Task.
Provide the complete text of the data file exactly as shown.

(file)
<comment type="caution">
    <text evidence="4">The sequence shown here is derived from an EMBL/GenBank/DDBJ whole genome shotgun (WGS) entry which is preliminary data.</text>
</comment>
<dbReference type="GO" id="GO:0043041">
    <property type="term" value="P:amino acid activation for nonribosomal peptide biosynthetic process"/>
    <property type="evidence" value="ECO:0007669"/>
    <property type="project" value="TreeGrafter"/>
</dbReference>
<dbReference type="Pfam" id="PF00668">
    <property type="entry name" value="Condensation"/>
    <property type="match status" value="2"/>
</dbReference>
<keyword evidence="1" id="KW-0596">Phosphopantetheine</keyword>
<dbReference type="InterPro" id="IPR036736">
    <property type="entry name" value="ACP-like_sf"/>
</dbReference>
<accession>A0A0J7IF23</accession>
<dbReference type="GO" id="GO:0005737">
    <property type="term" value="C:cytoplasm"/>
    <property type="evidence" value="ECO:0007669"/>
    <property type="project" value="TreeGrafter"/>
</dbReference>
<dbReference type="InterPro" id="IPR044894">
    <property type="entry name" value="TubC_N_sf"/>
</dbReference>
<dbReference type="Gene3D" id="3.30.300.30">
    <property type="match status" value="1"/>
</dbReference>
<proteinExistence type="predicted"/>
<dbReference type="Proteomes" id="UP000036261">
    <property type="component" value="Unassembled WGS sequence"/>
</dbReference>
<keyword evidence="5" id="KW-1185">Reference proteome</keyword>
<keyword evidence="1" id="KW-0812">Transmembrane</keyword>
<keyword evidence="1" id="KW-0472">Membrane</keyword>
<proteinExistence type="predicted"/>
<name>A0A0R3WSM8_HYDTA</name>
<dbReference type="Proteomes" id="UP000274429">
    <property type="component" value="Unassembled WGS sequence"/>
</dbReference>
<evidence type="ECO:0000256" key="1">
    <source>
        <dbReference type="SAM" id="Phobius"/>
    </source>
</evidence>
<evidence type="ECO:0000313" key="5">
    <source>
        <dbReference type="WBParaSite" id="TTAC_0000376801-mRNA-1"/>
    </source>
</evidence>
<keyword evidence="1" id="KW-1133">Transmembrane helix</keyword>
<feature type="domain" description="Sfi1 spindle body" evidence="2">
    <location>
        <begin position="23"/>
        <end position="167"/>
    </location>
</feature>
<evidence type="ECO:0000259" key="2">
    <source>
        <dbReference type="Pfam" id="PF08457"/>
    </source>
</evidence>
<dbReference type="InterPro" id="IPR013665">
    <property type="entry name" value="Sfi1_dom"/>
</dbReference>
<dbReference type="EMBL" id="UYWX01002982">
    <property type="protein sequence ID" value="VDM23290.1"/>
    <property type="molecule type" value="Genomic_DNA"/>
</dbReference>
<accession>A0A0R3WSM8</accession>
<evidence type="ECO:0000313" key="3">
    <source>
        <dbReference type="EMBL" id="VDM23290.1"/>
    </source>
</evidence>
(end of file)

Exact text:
<comment type="caution">
    <text evidence="4">The sequence shown here is derived from an EMBL/GenBank/DDBJ whole genome shotgun (WGS) entry which is preliminary data.</text>
</comment>
<dbReference type="GO" id="GO:0043041">
    <property type="term" value="P:amino acid activation for nonribosomal peptide biosynthetic process"/>
    <property type="evidence" value="ECO:0007669"/>
    <property type="project" value="TreeGrafter"/>
</dbReference>
<dbReference type="Pfam" id="PF00668">
    <property type="entry name" value="Condensation"/>
    <property type="match status" value="2"/>
</dbReference>
<keyword evidence="1" id="KW-0596">Phosphopantetheine</keyword>
<dbReference type="InterPro" id="IPR036736">
    <property type="entry name" value="ACP-like_sf"/>
</dbReference>
<accession>A0A0J7IF23</accession>
<dbReference type="GO" id="GO:0005737">
    <property type="term" value="C:cytoplasm"/>
    <property type="evidence" value="ECO:0007669"/>
    <property type="project" value="TreeGrafter"/>
</dbReference>
<dbReference type="InterPro" id="IPR044894">
    <property type="entry name" value="TubC_N_sf"/>
</dbReference>
<dbReference type="Gene3D" id="3.30.300.30">
    <property type="match status" value="1"/>
</dbReference>
<proteinExistence type="predicted"/>
<dbReference type="Proteomes" id="UP000036261">
    <property type="component" value="Unassembled WGS sequence"/>
</dbReference>
<keyword evidence="5" id="KW-1185">Reference proteome</keyword>
<keyword evidence="1" id="KW-0812">Transmembrane</keyword>
<keyword evidence="1" id="KW-0472">Membrane</keyword>
<proteinExistence type="predicted"/>
<name>A0A0R3WSM8_HYDTA</name>
<dbReference type="Proteomes" id="UP000274429">
    <property type="component" value="Unassembled WGS sequence"/>
</dbReference>
<evidence type="ECO:0000256" key="1">
    <source>
        <dbReference type="SAM" id="Phobius"/>
    </source>
</evidence>
<evidence type="ECO:0000313" key="5">
    <source>
        <dbReference type="WBParaSite" id="TTAC_0000376801-mRNA-1"/>
    </source>
</evidence>
<keyword evidence="1" id="KW-1133">Transmembrane helix</keyword>
<feature type="domain" description="Sfi1 spindle body" evidence="2">
    <location>
        <begin position="23"/>
        <end position="167"/>
    </location>
</feature>
<evidence type="ECO:0000259" key="2">
    <source>
        <dbReference type="Pfam" id="PF08457"/>
    </source>
</evidence>
<dbReference type="InterPro" id="IPR013665">
    <property type="entry name" value="Sfi1_dom"/>
</dbReference>
<dbReference type="EMBL" id="UYWX01002982">
    <property type="protein sequence ID" value="VDM23290.1"/>
    <property type="molecule type" value="Genomic_DNA"/>
</dbReference>
<accession>A0A0R3WSM8</accession>
<evidence type="ECO:0000313" key="3">
    <source>
        <dbReference type="EMBL" id="VDM23290.1"/>
    </source>
</evidence>